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Tashi Jong: Exile & The Dance of Time

Himalayan Heritage Meet Up

Wednesday, March 7, 2018
6:30 PM–8:00 PM

It’s one thing for an individual to build a new life in a foreign land, but what about an entire community or culture? Filmed twenty-five years ago in one of the first Tibetan refugee communities established in India, Barbara Green’s award-winning 1998 documentary Tashi Jong: A Traditional Tibetan Community in Exile (45 min.) is now considered historical documentation of life in exile.

An intimate journey through the daily life and rituals of this community of three hundred lay people and one hundred monks, the story culminates in a stunning visual feast of sacred lama dance. These dances, called cham, celebrate the legendary Indian master Padmasambhava, who brought Vajrayana Buddhism to Tibet in the eighth century.

The film will be followed by a Q&A with the filmmaker and members of the Tashi Jong community who now live in New York. The evening culminates with a visit to the galleries led by Tashi Chodron to view the exhibition The Second Buddha: Master of Time, which traces the life and legends of Padmasambhava.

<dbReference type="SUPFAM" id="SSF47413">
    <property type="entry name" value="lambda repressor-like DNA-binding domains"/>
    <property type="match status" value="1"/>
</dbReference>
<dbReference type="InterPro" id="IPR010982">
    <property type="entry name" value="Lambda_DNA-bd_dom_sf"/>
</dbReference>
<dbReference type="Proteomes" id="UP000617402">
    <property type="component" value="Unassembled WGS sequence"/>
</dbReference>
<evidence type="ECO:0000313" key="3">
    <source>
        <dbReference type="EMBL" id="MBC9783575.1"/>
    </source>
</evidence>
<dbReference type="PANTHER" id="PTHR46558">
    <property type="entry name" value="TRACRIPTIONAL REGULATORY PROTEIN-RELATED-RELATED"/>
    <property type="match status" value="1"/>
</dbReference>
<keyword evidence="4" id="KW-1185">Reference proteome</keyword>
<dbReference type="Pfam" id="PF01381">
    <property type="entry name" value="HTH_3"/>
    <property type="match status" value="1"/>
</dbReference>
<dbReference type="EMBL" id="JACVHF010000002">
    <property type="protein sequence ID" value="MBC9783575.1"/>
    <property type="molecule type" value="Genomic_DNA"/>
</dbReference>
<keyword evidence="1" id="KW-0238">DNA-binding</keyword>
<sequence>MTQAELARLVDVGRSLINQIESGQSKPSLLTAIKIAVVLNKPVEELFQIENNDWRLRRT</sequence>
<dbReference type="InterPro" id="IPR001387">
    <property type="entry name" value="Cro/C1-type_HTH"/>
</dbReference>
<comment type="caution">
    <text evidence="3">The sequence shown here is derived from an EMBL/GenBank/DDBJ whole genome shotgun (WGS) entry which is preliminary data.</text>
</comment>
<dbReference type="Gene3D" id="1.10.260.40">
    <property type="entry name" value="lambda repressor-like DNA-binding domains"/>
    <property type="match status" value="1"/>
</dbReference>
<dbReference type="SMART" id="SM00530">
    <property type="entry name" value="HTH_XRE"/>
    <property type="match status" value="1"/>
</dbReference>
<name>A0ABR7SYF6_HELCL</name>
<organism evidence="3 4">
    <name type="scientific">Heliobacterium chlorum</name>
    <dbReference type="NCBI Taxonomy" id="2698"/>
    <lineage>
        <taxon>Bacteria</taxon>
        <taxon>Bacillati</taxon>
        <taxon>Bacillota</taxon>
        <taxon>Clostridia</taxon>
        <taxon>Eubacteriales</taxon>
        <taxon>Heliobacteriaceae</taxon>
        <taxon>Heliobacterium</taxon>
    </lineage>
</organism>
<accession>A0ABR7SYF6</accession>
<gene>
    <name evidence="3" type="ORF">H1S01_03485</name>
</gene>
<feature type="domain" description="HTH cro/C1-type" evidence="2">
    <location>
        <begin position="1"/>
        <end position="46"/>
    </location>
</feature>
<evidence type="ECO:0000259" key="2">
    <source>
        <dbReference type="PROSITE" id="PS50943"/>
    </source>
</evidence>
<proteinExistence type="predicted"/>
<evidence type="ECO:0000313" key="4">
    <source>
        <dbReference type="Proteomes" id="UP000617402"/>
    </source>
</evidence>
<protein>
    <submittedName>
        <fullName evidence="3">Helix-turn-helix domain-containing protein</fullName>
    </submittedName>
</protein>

About the Speakers

Barbara Green has been a practicing psychotherapist in the San Francisco Bay area. For the past twenty-five years she has used video documentation to support and educate about a wide range of Tibetan subjects, and she has worked on film projects in India, Eastern Tibet, Bhutan, and the United States. Her award-winning 1998 feature documentary Tashi Jong: A Traditional Tibetan Community in Exile aired on Canadian and Korean television and on PBS stations throughout the United States. Most recently she was a consultant to the independent feature film My Son Tenzin, directed by Tibetan filmmaker Tashi Wangchuck. She created the nonprofit Tibetan Video Preservation Project, an educational resource of more than one hundred hours of archival video from the United States, India, Bhutan, and Eastern Tibet. Barbara serves on the Board of Directors of the Buddhist Film Foundation and is an advisor to the Committee of 100 for Tibet and Bay Area Friends of Tibet.

Tickets: $15.00

Member Tickets: $13.50

 

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